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Ireland: Overcoming a history of hurt

Mar 19,2018 - Last updated at Mar 19,2018

One hundred and seventy years ago, Ireland was in the throes of a genocidal famine, during which the island lost between 20 to 25 per cent of its population. During the half-decade long famine, over 1 million Irish died from starvation or famine-related illnesses. During this same period, another million and one-half Irish emigrated to the United States, about one in five of whom died as a result of the deplorable conditions to which they were subjected while crossing the Atlantic.

I called this humanitarian disaster a genocide because it could have been avoided but for deliberate British colonial policies that denied Irish Catholics access to their land and opportunities to become educated, find meaningful employment and to otherwise share in the wealth that was produced in Ireland for the benefit of the British homeland.

The proximate cause of the famine was blight that destroyed the island's potato crop — which because of British policy had become the main source of nutrition for the Irish Catholic population. Rich farmlands had been seized by the colonial government and were operated by British landlords who produced grains and livestock for export to England. All that was left for the Irish were small plots of less fertile, often rocky, lands on which they were able to grow the potato, on which they came to depend for sustenance. It is estimated that in the period before the famine, the potato had become the staple food for almost one-half of the Irish. When the blight destroyed three-quarters of the potato crop, the Irish starved. 

What compounded this tragedy was that Ireland was, during this same period, a major food exporter. While hundreds of thousands of Irish were dying of malnutrition and disease, Ireland's British overlords were exporting millions of tons of food to feed their English compatriots. It is reported that 4,000 ships laden with food left Ireland for England in just one year of the famine.

Why did the British let the Irish die? In part, because they were locked into their own policies of cruel dispossession, in which they had created and empowered a class of "landowners" who had developed political clout and whose exports were important to England.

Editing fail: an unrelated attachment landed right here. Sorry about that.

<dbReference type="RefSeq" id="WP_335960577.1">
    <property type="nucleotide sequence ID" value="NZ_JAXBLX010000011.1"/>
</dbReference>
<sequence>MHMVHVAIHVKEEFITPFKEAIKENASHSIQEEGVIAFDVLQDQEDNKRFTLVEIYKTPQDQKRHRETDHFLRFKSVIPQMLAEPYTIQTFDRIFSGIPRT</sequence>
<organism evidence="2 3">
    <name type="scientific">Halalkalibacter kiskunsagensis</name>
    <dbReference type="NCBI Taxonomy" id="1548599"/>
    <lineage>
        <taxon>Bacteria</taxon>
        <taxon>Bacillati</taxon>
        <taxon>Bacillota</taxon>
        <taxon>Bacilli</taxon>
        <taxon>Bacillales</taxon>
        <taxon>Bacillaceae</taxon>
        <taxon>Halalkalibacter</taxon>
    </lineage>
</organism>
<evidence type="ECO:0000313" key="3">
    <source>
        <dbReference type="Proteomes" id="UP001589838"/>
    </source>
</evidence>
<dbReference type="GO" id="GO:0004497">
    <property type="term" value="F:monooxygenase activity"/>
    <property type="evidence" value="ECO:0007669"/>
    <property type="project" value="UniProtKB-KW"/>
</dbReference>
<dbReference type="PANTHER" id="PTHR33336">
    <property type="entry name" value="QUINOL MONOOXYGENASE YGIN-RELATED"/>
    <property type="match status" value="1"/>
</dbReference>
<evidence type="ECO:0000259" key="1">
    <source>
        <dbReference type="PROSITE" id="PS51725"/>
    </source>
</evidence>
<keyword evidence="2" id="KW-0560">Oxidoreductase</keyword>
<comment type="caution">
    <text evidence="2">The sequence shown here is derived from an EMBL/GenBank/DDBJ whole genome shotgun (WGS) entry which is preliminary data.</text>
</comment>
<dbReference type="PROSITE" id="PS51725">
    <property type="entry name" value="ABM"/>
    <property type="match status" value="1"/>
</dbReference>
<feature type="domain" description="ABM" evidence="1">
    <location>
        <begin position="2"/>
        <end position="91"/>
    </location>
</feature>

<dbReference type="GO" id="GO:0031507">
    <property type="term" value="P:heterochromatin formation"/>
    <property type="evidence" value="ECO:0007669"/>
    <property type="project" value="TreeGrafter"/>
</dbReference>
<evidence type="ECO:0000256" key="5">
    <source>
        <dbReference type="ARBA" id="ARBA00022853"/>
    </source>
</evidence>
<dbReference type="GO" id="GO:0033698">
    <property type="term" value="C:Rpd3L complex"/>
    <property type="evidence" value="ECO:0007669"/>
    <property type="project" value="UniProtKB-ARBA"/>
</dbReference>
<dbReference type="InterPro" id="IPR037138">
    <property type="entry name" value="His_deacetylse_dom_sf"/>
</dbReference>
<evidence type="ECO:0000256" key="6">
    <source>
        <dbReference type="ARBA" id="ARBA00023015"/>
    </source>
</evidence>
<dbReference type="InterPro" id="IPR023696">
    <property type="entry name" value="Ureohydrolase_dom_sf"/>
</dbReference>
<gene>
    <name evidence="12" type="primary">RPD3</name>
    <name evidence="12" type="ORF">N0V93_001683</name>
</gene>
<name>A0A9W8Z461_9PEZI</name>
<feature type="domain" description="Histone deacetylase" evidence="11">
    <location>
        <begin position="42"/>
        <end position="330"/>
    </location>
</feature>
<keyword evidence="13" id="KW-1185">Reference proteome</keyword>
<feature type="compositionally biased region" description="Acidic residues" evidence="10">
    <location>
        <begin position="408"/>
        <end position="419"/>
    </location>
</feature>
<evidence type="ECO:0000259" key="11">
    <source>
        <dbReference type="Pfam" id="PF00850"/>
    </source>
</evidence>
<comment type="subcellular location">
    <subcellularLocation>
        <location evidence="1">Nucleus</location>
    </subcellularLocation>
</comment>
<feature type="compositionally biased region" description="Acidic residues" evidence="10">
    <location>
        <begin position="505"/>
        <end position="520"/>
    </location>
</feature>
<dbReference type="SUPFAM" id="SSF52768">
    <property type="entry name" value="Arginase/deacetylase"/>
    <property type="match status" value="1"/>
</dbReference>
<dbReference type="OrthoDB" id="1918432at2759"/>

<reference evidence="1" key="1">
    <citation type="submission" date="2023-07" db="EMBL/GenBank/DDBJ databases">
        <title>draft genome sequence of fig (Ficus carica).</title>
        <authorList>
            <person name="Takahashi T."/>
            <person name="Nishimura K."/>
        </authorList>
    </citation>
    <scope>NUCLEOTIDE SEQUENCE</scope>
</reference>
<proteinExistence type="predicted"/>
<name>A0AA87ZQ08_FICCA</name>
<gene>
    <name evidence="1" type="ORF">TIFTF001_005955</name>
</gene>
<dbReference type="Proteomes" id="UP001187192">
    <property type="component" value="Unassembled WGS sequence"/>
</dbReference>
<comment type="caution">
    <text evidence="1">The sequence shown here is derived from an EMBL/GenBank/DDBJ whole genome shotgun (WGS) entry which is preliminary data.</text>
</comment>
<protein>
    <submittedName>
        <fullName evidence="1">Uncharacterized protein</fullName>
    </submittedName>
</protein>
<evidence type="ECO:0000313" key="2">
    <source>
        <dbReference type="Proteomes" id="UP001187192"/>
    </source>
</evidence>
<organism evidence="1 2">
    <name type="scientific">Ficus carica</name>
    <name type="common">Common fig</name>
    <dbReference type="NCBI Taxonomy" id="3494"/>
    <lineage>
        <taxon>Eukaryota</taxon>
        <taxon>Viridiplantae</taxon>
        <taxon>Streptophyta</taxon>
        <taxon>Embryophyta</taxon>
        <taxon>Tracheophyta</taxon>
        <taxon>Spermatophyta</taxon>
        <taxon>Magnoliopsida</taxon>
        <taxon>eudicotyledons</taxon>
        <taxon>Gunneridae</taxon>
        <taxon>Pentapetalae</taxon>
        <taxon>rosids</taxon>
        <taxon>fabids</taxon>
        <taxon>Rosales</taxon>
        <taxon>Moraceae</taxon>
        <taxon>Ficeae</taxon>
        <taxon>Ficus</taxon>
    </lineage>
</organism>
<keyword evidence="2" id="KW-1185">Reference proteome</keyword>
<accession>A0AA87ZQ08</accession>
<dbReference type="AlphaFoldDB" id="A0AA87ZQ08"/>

Another reason was racism, plain and simple. The British described the Irish as a "wretched lot" and saw the famine as a punishment for "Irish inequity" and an "act of providence" to help reduce the Irish population, thus facilitating the British colonial enterprise.

As disturbing as this history is, the fact that it is not widely known in the West, is inexcusable. While Americans vaguely know about the famine, we do not learn about the role that British imperial policies played in this tragedy. It was only in the 1990's that I became aware of this history and the extent to which it is emblazoned in the Irish consciousness.

My first exposure came when my wife and I were visiting Ireland and stopped to look at an old Church of England in the west of the country. Inside the building, there were impressive burial crypts and monuments for the Lords and Ladies who had governed the estate. As I exited the church, a grounds-keeper off-handedly asked me what I thought of the largest of these monuments, saying "so what did you think of the Lady?" He then quoted the inscription on her burial site noting that it said she had been "generous and kind", to which he added "generous and kind, my ass. They were up in the big house on the hill living off the fat of the land, while they let us starve to death. Bloody Brits".

As I was to discover, his reaction was not uncommon and led us to read and learn what we had not learned in school. We found a book "Paddy's Lament" — a powerful history of the famine and its consequences.

During the past century, after a bloody revolution, the Irish in the south gained their independence from Britain, while the north remained part of the United Kingdom. Irish nationalists continued to fight for unity and independence of the entire island. The Good Friday Agreement, negotiated between Great Britain and the Republic of Ireland, created a framework for coexistence, which brought a period of peace and stability and an erasure of the border, which is now being threatened by Brexit.

It was in the context of this history that I marvelled at the speech delivered this week by the Irish Taoiseach (Prime Minister), Leo Varadkar, at Ireland's Washington Embassy annual St Patrick's Day celebration. He spoke eloquently about the Irish emigration to America, the hardships they endured, the amazing success they achieved and the lasting bonds they had built between Ireland and the US. He also spoke passionately about the ties that bind the people of the north and south of Ireland, without even a hint of resentment and anger at the bloody past. And, while not dismissing the challenges that remain, he expressed optimism about the future.

It is clear that history can be transcended and it appears that despite their legacy of pain the Irish are doing just that. But there are prerequisites to overcoming past wounds. In the first place, history must be known and the past wounds acknowledged. There must also be at least a modicum of justice. And finally, with justice, there must be the opportunity to benefit and prosper, all of which can ease the hurts of the past and create new possibilities for the future. Absent acknowledgment, justice and the opportunity to prosper, old wounds continue to fester.  But when they are realised, the painful past can be a stepping stone to a better future.

 

The writer is president of the Washington-based Arab American Institute

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